Marine parks four times larger than national parks

26th February 2013

A few facts about marine parks:

• Before proclamation of the most recent Marine Reserves on 16 November 2012, the total area of Commonwealth Marine Protected Areas (MPAs) was almost 839,000 km2 (including the Great Barrier Reef network established between 1983 and 2004 and the 2006 South East Marine Reserve Network). After proclamation, the total area of the 60 Commonwealth marine reserves is 3.1 million km2 This affects at least 57 Commonwealth and State fisheries.

• State and Territory marine reserves add another 130,000 km2, giving a total of 3.2 million km2 of MPAs in Australian waters. This is equivalent to 42% of Australia’s land area. The situation in Australia’s marine environment contrasts that that on land where only 4% of the Australia’s land mass being managed as a national park, a further 6% of Australia’s land mass is state forest, nature park and conservation reserve bringing the total land area in Australia under some form of “protection” to about 10%. In other words marine parks are about four times larger than terrestrial national parks.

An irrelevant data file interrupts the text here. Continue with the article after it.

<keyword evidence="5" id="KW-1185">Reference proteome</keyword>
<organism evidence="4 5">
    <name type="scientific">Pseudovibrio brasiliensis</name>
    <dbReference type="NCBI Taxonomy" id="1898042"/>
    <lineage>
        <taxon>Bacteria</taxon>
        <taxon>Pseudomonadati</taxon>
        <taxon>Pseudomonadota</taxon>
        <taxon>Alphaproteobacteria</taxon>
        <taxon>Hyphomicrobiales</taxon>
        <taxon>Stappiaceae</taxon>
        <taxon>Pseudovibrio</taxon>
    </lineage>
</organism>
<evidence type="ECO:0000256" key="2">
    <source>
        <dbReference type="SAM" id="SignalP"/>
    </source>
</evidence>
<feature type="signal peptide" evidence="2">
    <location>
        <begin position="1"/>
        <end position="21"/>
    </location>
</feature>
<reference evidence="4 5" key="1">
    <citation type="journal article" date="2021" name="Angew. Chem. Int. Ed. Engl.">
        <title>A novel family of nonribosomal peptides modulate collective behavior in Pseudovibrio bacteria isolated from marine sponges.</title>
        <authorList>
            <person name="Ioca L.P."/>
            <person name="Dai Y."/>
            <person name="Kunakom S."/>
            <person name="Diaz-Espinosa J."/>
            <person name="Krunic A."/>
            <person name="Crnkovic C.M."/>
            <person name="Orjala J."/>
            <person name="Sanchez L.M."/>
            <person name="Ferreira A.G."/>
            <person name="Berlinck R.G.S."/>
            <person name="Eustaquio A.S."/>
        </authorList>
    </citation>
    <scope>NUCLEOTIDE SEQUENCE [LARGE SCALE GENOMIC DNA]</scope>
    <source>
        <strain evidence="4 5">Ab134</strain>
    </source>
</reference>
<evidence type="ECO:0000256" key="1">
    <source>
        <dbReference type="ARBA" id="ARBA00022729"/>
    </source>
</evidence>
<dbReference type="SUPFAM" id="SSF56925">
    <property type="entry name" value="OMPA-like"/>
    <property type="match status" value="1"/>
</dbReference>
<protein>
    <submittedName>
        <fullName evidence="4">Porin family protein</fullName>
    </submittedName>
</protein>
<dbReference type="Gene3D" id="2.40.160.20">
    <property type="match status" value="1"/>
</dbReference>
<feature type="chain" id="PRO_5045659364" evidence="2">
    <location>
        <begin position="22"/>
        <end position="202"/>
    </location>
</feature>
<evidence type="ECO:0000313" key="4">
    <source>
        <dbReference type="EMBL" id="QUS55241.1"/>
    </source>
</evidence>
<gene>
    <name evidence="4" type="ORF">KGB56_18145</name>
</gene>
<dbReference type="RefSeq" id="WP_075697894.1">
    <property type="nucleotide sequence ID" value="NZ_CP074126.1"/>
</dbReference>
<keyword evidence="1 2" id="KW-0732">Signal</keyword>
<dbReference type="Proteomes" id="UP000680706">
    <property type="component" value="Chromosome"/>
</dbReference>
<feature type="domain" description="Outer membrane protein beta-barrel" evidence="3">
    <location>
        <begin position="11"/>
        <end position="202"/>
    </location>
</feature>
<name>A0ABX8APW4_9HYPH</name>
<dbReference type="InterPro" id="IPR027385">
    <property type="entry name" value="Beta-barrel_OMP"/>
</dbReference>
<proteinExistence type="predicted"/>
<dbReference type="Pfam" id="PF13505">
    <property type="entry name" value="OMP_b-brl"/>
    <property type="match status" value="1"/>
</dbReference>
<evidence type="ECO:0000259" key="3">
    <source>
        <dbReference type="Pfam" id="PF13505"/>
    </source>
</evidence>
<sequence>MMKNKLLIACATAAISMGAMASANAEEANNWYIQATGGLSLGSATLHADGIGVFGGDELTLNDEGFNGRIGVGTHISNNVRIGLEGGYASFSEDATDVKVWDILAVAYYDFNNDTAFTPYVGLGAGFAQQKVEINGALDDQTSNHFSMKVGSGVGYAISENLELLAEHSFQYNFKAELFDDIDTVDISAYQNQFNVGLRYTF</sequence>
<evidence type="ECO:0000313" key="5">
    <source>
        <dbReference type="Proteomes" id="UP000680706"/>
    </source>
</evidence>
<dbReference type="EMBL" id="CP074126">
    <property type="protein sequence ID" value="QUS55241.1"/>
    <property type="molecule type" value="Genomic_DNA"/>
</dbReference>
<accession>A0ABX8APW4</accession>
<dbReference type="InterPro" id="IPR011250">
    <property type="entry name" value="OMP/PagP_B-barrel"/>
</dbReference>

• In spite of the long term existing protection on land, Australia already has 27 species of mammals, 23 birds, four frogs and a freshwater fish that are extinct. There have been no extinctions of marine fish even though there was no network of marine protected areas until very recently.

• Australian marine parks are equivalent to 38% of Australia’s exclusive economic zone (EEZ). Australia has the third-largest exclusive economic zone in the world, behind only the United States and France.

• Australia now accounts for a massive 43% of all MPAs on the planet but only contributes 0.3% of the World’s wild caught fish.